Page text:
BURTON’S new Tory MP ‘hit the ground running’ after triumphing in the General Election to bring an end to 13 years of Labour representation for the town at Westminster. Andrew Griffiths met with prominent Burton business owners yesterday in a bid to ‘get the town’s economy moving’ – just hours after clinching the seat with a 6,304 majority over Labour rival Ruth Smeeth.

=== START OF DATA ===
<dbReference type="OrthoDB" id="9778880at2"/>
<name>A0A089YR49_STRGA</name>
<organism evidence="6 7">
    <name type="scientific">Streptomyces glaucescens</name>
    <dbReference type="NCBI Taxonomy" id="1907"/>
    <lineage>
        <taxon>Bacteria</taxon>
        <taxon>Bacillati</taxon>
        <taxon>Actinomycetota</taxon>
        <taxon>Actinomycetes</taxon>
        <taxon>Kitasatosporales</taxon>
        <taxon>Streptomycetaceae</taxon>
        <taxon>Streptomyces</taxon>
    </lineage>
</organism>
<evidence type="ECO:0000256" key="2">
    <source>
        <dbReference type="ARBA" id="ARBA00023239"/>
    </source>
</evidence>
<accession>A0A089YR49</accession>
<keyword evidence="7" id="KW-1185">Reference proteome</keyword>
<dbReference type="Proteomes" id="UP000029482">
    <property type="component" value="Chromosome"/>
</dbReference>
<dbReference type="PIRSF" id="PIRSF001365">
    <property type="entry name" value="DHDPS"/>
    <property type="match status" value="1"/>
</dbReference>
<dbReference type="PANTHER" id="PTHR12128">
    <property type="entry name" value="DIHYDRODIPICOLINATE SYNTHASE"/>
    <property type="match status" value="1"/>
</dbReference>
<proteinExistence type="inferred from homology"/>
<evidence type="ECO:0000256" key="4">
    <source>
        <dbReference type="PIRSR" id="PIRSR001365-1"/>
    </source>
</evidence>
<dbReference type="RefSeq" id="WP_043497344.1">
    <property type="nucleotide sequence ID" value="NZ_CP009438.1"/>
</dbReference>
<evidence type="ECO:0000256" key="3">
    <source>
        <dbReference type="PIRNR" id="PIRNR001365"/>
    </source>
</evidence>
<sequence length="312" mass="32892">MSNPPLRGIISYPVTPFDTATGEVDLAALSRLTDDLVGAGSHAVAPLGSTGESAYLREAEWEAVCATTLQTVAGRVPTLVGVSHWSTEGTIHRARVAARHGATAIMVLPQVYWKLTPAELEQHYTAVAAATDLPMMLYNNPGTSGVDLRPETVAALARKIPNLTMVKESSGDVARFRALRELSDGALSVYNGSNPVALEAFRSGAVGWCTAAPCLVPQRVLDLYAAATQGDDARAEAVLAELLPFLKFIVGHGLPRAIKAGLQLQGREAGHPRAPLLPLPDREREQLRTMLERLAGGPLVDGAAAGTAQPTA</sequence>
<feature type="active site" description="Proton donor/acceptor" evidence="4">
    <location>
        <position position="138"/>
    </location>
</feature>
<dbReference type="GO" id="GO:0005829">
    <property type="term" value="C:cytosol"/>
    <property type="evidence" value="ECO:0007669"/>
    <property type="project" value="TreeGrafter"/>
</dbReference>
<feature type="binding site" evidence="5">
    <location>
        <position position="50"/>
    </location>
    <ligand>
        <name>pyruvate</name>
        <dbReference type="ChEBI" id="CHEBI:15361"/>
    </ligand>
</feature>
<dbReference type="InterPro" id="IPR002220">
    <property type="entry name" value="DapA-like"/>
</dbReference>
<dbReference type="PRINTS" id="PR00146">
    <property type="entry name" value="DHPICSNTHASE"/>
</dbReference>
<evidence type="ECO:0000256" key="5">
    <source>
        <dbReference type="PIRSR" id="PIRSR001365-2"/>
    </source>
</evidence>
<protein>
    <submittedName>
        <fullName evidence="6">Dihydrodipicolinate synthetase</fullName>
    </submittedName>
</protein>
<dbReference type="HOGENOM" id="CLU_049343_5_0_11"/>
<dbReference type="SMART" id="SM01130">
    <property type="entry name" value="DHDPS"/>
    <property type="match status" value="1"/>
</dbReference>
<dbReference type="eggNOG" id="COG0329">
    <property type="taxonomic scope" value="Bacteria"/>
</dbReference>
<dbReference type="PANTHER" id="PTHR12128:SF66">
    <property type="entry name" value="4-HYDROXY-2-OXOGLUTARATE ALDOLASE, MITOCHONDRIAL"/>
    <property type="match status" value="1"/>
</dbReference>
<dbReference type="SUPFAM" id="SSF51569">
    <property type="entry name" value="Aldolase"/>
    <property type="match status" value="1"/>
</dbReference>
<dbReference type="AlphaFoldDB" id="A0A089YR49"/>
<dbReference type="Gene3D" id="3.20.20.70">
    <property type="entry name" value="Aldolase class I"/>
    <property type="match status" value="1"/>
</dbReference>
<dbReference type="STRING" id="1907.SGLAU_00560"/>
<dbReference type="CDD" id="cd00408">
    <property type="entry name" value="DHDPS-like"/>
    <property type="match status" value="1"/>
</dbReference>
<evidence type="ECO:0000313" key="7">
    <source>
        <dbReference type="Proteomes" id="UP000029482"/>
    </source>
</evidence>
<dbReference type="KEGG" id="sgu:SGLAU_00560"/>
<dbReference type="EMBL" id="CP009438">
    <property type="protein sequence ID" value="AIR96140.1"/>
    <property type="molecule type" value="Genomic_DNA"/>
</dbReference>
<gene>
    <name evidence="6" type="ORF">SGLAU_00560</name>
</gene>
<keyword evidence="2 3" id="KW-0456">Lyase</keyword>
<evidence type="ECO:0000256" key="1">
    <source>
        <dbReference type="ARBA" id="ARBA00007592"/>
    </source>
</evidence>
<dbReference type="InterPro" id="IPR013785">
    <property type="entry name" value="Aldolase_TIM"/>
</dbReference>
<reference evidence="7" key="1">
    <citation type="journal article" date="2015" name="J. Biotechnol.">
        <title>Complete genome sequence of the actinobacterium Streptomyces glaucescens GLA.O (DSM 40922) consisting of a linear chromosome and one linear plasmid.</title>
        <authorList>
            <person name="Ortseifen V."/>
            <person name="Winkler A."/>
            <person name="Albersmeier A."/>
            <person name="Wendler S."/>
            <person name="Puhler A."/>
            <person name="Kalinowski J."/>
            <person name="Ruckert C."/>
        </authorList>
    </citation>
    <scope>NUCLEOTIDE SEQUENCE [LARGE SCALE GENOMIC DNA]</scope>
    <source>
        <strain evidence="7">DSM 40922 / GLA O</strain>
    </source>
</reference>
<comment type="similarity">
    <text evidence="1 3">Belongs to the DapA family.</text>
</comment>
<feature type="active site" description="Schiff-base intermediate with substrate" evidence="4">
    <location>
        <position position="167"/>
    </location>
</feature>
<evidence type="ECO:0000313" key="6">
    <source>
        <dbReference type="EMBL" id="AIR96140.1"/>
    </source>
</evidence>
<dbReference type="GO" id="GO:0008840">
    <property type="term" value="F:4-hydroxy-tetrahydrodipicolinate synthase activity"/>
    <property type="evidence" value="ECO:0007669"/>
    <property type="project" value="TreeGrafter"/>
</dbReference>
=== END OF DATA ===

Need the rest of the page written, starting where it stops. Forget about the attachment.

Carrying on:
Mr Griffiths told the Mail he was ‘over the moon’ at the size of his mandate, having overturned Labour’s 1,421 majority from the 2005 election. He said: “I’m speechless. It’s been an incredibly hard campaign and never in my wildest dreams did I imagine I’d have a majority of over 6,000. “It’s been clear over a number of months that people had lost faith in politics and politicians. We tried to earn people’s trust by engaging with them on the doorstep. “It wasn’t just Conservative voters who voted for me, and there are many people who have put their trust in me, and in my party, for the first time. “I feel an incredible responsibility to everyone in this constituency – not just those who voted for me.” Mr Griffiths placed economic prosperity at the heart of his campaign and said his meeting with business leaders – provisionally arranged before the votes were counted – would formulate a plan to bring new investment and jobs to Burton. He said: “There’s a whole range of issues which voters have been bringing up, such as immigration, the NHS and education, but my number one priority was to safeguard jobs at risk, to bring inward investment and to get people back to work. “I’m going to work with business, with Government agencies and with anybody I can to make sure we bring those desperately needed jobs to this area. “I’m going to work tirelessly. I said in my speech at the count that I wouldn’t let people down and that’s a pledge I intend to commit to.” Mr Griffiths polled 22,188 votes compared to Mrs Smeeth’s 15,884, an 8.7 per cent swing to the Tories based on notional figures for the 2005 election which take into account boundary changes. Speaking to supporters at Burton Town Hall after the result was announced shortly after 4am, Mr Griffiths said voters had backed him in order to ‘bring about real change, to mend our broken society, to fix our broken economy and to bring trust back to politics’. He said: “Burton is a great place to live and work but together we can make it an even better place. I will not let you down.” Liberal Democrat candidate Michael Rodgers saw his share of the vote increase by 3.4 per cent, polling 7,891; the BNP’s Alan Hewitt came fourth with 2,409; and UKIP candidate Philip Lancaster polled 1,451.